The registration process was a bit weird, because the organizers wanted to know private data without even trying to make clear what they are used for. In fact, the only thing I could see (even from a retro perspective) is to collect the data. As I’ve stated in a mail buried in this thread, I don’t really like that for several reasons and I hope that the next organization committee will not collect absolutely necessary data.

The first day began with a RMS keynote for me. I expected it to be really bad because for some reason the people say that RMS’ talks are boring, stubborn and repetitive. I’ve never heard a RMS talk before and I couldn’t apply any of these critics onto his talk. In fact, I really liked and enjoyed it, although it was not necessarily pleasant to listen because he disagrees with our decisions: He doesn’t like to see new applications to be written in C# because the Software Freedom Law Center doesn’t think that the Community Promise guarantees that Microsoft will not charge patent fees. I am not into that topic but I believe that the SFLC does a good job. And I also trust the SFLC more than I trust Microsoft. So it’s not about patents in general (which should be abolished anyway) but rather about not putting too many weight onto our Desktop so that we can get rid of C# apps easily in case of fire^W ugly patent stuff. And I don’t know what’s not clear about that: As the risk seems to be there and we want to have a free desktop in the future, we have to watch out now to not fall into a Bitkeeper trap.

I also don’t agree with travis or lefty who think the reference to an EMACS virgin is sexist or mixing different topics (software freedom and religion in this case) is unhealthy. RMS clearly referred to the Christian church and it’s habits, so if there is anything bad, it’s to be search in these circles. Also, virtually everyone has cheered after RMS’ performance. And I wouldn’t go that far and call all the audience sexist. Actually, I dislike the idea of (computer) engineers answering sociologists questions for the same reason I don’t ask a sociologist in case of computer trouble (I like it, when they think, talk and discuss about it though). From an intersectional point of view, I’d ask whether the strong focus on women is actually sexist, because there is clearly more than one domain we have minorities in. Take Blacks, Jews, Disabled or Queers or people with an inside out belly button for example. By constantly reciting that women are a minority, we could actually harden this situation instead of making it disappear. I could actually write a paper about it, as I need one for university anyway to finish my Gender Studies.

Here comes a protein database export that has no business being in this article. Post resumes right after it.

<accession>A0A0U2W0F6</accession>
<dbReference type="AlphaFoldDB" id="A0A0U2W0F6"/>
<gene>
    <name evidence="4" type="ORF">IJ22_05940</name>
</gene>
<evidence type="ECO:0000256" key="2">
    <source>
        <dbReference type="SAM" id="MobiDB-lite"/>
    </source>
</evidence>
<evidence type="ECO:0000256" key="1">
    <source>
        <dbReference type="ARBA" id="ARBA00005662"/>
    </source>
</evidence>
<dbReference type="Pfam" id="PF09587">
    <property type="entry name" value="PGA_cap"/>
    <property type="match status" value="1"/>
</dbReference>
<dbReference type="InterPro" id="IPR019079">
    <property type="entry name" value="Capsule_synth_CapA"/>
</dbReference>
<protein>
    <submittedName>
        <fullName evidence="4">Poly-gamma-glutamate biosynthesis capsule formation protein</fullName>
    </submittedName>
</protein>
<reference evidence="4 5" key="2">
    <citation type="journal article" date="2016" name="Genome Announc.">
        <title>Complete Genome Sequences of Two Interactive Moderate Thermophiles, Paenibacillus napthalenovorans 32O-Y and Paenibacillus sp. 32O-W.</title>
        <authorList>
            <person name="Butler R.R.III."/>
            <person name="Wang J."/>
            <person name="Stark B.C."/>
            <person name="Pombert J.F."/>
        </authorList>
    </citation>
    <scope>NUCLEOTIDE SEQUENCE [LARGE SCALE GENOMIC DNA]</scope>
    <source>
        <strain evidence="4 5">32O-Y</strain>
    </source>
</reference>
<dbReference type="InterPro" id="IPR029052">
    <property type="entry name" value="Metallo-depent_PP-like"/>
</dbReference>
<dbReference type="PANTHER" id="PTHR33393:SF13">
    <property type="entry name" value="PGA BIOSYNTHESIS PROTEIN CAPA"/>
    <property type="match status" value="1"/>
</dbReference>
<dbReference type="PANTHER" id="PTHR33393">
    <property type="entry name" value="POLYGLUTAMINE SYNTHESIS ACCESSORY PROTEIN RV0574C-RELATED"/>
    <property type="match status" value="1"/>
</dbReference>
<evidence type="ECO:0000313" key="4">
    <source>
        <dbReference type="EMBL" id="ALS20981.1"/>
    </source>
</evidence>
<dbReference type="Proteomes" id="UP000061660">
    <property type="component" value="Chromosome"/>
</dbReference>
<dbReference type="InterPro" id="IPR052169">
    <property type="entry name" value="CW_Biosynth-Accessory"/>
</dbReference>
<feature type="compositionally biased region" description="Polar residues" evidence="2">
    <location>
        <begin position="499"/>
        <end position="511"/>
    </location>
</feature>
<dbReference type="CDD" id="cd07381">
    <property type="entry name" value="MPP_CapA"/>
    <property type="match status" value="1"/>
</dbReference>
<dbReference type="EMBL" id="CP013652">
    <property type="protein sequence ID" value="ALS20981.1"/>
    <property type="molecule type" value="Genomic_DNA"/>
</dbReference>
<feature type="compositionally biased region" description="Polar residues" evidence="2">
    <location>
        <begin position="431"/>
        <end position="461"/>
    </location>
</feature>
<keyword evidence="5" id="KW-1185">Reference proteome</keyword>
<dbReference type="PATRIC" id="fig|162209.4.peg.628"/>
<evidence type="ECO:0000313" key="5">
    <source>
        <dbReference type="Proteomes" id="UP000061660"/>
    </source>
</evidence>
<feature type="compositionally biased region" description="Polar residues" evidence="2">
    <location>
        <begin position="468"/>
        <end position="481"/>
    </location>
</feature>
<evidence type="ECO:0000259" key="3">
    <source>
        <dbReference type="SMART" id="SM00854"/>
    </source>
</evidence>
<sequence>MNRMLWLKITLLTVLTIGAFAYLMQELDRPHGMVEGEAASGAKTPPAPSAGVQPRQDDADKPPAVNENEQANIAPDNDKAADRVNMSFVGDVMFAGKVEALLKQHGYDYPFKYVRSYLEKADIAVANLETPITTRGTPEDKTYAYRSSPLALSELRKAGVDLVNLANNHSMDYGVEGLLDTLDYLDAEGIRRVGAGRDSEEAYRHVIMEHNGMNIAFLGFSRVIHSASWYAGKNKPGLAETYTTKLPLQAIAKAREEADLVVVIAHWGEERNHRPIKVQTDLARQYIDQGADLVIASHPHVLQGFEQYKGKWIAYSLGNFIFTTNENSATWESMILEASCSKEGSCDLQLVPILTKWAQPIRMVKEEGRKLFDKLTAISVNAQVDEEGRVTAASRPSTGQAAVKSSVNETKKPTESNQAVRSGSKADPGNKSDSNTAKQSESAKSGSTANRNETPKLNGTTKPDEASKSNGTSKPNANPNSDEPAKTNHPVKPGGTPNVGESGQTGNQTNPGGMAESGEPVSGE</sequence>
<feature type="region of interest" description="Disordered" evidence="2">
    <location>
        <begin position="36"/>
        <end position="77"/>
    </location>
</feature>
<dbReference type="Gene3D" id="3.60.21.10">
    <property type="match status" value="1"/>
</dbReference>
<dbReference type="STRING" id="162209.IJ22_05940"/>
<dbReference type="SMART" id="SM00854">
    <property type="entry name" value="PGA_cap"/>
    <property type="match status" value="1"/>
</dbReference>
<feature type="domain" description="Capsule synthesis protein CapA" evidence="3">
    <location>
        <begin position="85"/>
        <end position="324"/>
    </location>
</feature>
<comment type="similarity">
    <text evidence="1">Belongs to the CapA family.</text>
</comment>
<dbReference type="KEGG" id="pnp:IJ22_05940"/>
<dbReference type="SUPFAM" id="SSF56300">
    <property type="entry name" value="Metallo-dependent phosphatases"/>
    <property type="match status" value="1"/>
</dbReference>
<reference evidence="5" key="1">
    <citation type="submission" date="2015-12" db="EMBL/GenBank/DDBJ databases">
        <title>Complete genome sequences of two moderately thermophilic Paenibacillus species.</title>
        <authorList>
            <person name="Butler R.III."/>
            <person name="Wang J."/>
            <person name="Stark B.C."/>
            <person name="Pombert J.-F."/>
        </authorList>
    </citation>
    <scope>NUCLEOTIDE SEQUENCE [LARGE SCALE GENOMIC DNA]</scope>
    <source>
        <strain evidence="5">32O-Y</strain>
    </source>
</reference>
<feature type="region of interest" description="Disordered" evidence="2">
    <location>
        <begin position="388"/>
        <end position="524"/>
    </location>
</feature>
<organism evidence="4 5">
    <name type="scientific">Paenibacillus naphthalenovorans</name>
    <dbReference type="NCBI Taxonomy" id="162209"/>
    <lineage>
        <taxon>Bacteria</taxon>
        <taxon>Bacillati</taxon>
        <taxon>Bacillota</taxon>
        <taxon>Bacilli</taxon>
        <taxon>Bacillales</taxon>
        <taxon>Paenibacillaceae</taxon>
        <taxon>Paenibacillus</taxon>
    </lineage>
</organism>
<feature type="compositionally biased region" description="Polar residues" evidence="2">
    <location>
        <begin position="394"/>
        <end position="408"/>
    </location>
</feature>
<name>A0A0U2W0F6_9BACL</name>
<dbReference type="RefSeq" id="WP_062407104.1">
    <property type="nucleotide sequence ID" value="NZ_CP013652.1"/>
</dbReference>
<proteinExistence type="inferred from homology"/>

The parties were all awesome, thanks to Canonical, Nokia, Igalia and Collabora who really know how to throw a good party. I wonder why Google didn’t show up though.

I also have to thank the GNOME foundation for sponsoring my trip to Gran Canaria! It’s really good to see that my contributions are valued and that I can improve them by attending various talks and sessions. This year was especially useful because we could attend the KDE peoples sessions. I especially enjoyed being at the KDE bugsquad sessions to share and improve ideas.
Sponsored by GNOME!

Although I took some photos, I won’t upload them to flicker, but the people seem to tag their photos with “gcds” or “guadec”. I have looked through a couple of them and they seem to be all good. But I couldn’t make it through all of them as there are way too many.

Two major drawbacks were the relocation of the conference and the Internet connectivity during the event: We moved from the rather central Alfredo Kraus Auditorium to the suburban University on the fourth day or so. That was inconvenient because it took ages to get there. The Internet thing is totally unrelated to the organizers, but left a bad taste anyway. The uplink was totally broken with a packet loss with up to 75% in “So6-0-0-0-grtmadno1.red.telefonica-wholesale.net”.

I’m looking forward to next years GUADEC or maybe “TDS”… :-)